Brain Topography

, Volume 28, Issue 1, pp 62–65 | Cite as

Assessing the Spatial Precision of SE and GE-BOLD Contrast at 7 Tesla

  • Rosa M. Sanchez Panchuelo
  • Denis Schluppeck
  • Jack Harmer
  • Richard Bowtell
  • Susan Francis
Brief Communication

Abstract

Spin echo (SE) EPI offers an alternative to standard gradient echo (GE) EPI for functional MRI. SE-EPI offers improved spatial specificity, since signal changes originate from the microvasculature, but its lower functional sensitivity has limited the usage of this sequence in fMRI experiments. Differential fMRI paradigms, in which two closely matched stimulus conditions are used, can suppress the contribution from veins, thus also offering improved spatial specificity compared to conventional block or event-related designs with long “rest” periods. In this study, we employed a differential fMRI paradigm to stimulate bands of primary visual cortex with pre-defined widths by using visual stimuli comprised of complementary rings of contrast-reversing checkerboard patterns (8 Hz). This paradigm was used to investigate the spatial specificity of GE and SE-BOLD contrast at 7T. Results show that the contrast-to-noise ratio (CNR) is larger for GE-EPI data than for the SE-EPI data for band widths in the range 1.7–6.6 mm, however as the width of the band decreases the CNR for GE and SE sequences converges. These results suggest that when using a differential mapping paradigm, GE-BOLD contrast is better for studying functional features that are larger than ~1.5 mm in size.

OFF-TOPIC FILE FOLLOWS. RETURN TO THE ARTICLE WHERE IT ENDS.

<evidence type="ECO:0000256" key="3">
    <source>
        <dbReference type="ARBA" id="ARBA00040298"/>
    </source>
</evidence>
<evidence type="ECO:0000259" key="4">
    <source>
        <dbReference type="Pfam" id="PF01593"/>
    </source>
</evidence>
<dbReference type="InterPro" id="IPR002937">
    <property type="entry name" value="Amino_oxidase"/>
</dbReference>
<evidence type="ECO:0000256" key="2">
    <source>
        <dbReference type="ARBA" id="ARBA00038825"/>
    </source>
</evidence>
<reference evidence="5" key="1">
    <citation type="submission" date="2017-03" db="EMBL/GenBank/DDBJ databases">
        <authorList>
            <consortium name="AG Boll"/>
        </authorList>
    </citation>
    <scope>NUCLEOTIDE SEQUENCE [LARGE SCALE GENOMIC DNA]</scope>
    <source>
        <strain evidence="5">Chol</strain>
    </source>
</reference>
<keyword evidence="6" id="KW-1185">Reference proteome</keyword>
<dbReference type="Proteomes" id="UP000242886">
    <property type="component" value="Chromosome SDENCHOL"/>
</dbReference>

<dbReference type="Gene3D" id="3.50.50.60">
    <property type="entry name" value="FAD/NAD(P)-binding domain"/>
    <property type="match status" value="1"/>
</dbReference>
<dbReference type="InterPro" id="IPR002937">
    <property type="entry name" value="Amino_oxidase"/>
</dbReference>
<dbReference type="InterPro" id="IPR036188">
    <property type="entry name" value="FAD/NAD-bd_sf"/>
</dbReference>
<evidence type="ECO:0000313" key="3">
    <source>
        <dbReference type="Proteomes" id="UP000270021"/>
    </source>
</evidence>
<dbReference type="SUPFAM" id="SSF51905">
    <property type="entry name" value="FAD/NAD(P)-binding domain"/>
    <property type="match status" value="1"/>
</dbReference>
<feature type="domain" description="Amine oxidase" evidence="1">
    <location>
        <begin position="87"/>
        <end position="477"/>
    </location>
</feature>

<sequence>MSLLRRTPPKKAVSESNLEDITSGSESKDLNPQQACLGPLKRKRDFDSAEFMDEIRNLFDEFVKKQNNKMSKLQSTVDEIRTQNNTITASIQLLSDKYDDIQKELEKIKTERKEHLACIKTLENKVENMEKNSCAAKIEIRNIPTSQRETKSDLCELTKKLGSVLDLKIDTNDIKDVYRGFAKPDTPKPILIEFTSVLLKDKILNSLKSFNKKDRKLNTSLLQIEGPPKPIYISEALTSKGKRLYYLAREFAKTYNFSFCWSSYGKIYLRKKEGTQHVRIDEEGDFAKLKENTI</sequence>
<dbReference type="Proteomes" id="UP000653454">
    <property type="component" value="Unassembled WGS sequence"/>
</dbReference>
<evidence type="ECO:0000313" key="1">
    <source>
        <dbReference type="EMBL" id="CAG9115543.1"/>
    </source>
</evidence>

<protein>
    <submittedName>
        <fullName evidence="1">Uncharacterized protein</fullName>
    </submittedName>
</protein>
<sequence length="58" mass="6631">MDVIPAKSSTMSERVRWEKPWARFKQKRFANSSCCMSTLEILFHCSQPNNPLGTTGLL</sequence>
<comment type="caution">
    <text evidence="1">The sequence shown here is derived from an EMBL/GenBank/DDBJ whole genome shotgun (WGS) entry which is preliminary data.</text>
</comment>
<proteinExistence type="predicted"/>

Keywords

fMRI SE-BOLD GE-BOLD Specificity 7 Tesla 

Supplementary material

10548_2014_420_MOESM1_ESM.docx (116 kb)
Supplementary material 1 (DOCX 115 kb)

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Copyright information

© Springer Science+Business Media New York 2014

Authors and Affiliations

  • Rosa M. Sanchez Panchuelo
    • 1
  • Denis Schluppeck
    • 2
  • Jack Harmer
    • 1
    • 3
  • Richard Bowtell
    • 1
  • Susan Francis
    • 1
  1. 1.Sir Peter Mansfield Magnetic Resonance Centre, School of Physics and Astronomy, University ParkUniversity of NottinghamNottinghamUK
  2. 2.Visual Neuroscience Group, School of PsychologyUniversity of NottinghamNottinghamUK
  3. 3.Division of Imaging Sciences and Biomedical EngineeringKings College LondonLondonUK

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